Potential breast cancer breakthrough as Australian researchers trial a groundbreaking vaccine that could stop the disease from returning for a second time
- Australian researchers are set to test a groundbreaking breast cancer vaccine
- Vaccine prompts the patient’s immune system to detect and fight the cancer
- The treatment was funded by grant from the National Breast Cancer Foundation
A vaccine that could stop breast cancer returning for a second time is set to be tested by Australian scientists.
The vaccine works by triggering the patient’s immune system to recognise cancer cells and destroy them before they spread.
The treatment will not prevent cancer in the first instance but could be given to patients who have been diagnosed to stop the illness returning.
The treatment will be tested using the patient’s own cancer cells and in combination with immunotherapy drugs to see if either of these methods enhance the vaccine.
Dr Roberta Mazzieri, a University of Queensland professor, has been awarded a grant from the National Breast Cancer Foundation of Australia to test vaccines for triple negative and brain-metastatic breast cancer in mice, News Corp reported.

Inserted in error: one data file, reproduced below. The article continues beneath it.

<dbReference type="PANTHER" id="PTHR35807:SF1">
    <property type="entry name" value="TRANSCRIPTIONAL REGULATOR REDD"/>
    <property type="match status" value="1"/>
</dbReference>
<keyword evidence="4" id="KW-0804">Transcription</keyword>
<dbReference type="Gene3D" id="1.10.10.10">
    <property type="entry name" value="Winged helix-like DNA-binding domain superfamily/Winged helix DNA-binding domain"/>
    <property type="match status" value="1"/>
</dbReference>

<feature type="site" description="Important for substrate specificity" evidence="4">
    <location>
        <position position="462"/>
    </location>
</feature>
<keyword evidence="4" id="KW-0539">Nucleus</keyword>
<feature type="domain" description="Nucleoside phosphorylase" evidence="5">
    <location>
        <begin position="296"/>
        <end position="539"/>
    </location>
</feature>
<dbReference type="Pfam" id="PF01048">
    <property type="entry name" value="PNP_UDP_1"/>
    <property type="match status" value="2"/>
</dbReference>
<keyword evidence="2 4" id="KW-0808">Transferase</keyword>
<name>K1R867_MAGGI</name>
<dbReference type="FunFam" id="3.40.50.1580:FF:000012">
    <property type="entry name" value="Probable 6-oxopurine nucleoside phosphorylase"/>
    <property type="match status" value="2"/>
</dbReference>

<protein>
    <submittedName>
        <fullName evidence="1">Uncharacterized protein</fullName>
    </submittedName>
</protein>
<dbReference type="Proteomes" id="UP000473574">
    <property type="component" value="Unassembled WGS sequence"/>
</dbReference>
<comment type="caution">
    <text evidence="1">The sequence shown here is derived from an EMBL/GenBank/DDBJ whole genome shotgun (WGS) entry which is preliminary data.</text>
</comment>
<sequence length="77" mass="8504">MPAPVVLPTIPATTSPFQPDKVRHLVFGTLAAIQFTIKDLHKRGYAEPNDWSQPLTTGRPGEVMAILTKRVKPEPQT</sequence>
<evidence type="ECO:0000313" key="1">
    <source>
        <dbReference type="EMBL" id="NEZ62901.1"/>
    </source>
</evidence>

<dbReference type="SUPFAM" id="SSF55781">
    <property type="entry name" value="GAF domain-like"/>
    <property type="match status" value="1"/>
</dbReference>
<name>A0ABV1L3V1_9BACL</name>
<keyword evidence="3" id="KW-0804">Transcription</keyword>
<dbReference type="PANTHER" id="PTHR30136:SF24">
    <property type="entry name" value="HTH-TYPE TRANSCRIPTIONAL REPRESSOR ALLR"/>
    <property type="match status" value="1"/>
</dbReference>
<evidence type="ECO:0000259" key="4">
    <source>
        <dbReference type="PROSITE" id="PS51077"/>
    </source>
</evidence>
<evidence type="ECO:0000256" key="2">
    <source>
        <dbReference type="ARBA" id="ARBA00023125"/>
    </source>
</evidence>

Married at First Sight’s Ryan Gallagher (pictured with his mother) has said he is a big supporter of the foundation after seeing his own mother battle with cancer since he was a child
Dr Mazzieri said the revolutionary treatment would provide the immune system with information to detect the normally hidden cancer cells.
‘The project is exploring what is the best information to provide to the immune system and the best way to deliver that information,’ she said.
The National Breast Cancer Foundation has recently awarded $10milion in research grants to 16 promising treatments including the vaccine.
Married at First Sight’s Ryan Gallagher has said he is a big supporter of the foundation after seeing his own mother battle with cancer that has returned more than once since he was a child.
‘I don’t want to see another five-year-old kid have to go through that in the future and no mother should have to watch their five-year-old kid go through it either,’ he said.
Brisbane mother and nurse Karen Allen had a similar experience when she was diagnosed with breast cancer in 2000 at 33-years-old with two toddlers.
‘A vaccine would be amazing because more and more we are seeing younger women with triple negative cancer detected… anything we can do is amazing,’ she said.
The treatment will be tested using the patient’s own cancer cells and in combination with immunotherapy drugs to see if either of these methods enhance the vaccine